2019-01-25 / Chaplain's News

A call to rest

Staff Sgt. Branden W. Ford
Cyber Protection Brigade

Resting is an important aspect of spiritual fitness. Nearly every faith group places a high emphasis on the need for rest, to include Christianity, Judaism, and Islam. This rest is not the same thing as being lazy; rather it is a time for self-reflection, meditation, and/ or prayer to God. Self-care is important as it replenishes the soul and often serves to realign ourselves and our motivations for our day-to-day tasks. We simply need rest as a form of nourishment, which is used to re-energize the mind, body, and soul.

In our day and age, it is almost counter cultural to advise others to rest. We live in a world where the focus is on what you can do and achieve, and thus we are focused on working. It is common for many to feel guilty when they take dedicated time to rest and recover. This is no different in the Army, where people often feel compelled to work into the late hours of the night or take their work home with them. However, if we continually ignore the need to rest, then we are at high risk of burn out, which will quickly turn into apathy. The quality of our work will surely decline if we no longer care.

A common obstacle that prevents people from dedicating time to rest is the idea that there is too much work and too little time. The solution to this obstacle is learning how to manage your time. A mentor of mine taught me a technique to help me better focus my time during the duty day. His advice was the first thing you should do, before you do anything, is “STOP.”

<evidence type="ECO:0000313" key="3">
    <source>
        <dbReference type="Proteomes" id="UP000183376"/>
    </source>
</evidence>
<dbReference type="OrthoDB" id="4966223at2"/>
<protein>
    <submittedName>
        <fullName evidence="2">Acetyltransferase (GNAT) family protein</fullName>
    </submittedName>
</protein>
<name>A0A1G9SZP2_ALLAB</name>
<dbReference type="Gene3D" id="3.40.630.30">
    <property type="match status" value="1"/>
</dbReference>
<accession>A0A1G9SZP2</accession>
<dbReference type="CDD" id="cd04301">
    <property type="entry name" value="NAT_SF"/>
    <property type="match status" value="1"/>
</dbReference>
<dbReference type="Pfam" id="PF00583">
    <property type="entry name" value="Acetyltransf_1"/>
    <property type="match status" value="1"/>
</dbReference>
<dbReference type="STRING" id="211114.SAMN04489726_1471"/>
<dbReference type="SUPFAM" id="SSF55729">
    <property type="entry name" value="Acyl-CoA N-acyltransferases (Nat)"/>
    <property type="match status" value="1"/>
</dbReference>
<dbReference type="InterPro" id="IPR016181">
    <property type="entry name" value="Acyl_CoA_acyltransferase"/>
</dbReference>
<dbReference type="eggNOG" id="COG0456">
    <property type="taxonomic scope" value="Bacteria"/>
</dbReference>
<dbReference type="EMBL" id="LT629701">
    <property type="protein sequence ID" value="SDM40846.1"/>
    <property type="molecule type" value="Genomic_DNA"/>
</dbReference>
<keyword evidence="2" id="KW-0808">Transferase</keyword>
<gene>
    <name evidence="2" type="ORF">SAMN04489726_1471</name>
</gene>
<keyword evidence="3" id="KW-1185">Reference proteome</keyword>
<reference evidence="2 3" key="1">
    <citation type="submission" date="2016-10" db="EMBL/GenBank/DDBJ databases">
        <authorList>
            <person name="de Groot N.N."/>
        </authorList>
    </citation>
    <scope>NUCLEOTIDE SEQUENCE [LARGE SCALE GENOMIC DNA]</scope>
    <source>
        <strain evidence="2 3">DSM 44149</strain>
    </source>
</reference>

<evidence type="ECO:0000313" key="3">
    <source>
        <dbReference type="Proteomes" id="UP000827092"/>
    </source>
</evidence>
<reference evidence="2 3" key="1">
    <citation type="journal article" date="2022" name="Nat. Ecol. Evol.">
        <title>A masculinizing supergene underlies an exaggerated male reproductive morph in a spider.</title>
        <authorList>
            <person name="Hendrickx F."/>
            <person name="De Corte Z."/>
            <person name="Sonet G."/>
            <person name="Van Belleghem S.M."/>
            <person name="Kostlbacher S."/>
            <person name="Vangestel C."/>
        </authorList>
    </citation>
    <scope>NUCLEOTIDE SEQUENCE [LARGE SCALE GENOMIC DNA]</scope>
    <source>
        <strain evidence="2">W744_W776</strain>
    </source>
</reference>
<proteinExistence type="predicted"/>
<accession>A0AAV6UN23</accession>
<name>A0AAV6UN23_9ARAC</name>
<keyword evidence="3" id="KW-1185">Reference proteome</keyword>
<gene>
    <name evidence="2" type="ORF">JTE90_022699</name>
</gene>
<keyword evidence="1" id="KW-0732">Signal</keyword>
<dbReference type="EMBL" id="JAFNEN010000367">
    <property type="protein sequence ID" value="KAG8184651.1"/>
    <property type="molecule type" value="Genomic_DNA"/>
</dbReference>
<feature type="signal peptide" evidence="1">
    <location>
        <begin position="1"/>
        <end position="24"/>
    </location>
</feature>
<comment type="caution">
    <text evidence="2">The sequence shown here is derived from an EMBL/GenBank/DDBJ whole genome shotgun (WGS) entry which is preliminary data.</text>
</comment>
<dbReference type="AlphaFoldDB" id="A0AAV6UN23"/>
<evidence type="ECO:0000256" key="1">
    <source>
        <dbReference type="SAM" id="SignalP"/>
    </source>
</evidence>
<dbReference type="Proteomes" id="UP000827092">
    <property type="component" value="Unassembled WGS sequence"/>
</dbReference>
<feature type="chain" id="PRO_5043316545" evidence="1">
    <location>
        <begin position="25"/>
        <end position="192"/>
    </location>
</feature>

Before I explain what each letter means in this acronym, I don’t want to skip over the irony: before we start, we need to STOP. We often are too quick to jump into work once we arrive, which can cause us to get lost in our work and then before you know it, the sun has set and there is still more work to be done. To prevent this, we need to take a step back and prioritize what needs to be done before we do anything.

The acronym STOP stands for Sit, Think, Observe, and Plan. First you “sit” and relax your mind. Once you are relaxed, “think” about what needs to be done that day and write down tasks in no particular order. Then you “observe” what you have written down, review it to determine if you missed anything, and determine if there are any subtasks or resources needed to accomplish the listed tasks. Finally make a “plan” by prioritizing all the tasks that were written down, and then execute the plan in that order.

Using this simple technique will help you be pro-active in how you use your time – not reactive – and thus help you maintain control of your schedule.

The second part of time management is knowing when to stop at the end of the day. The problem is that there will always be more work to do. So, we need to learn when to call it a day. A key question to ask yourself near the end of the day is, “What am I working on, and can it wait until tomorrow?” If you prioritized your time well at the start of the day, the answer will usually be, “Yes.”

Learning how to properly manage daily tasks is an essential skill that will enable us to dedicate time for the rest that we need.

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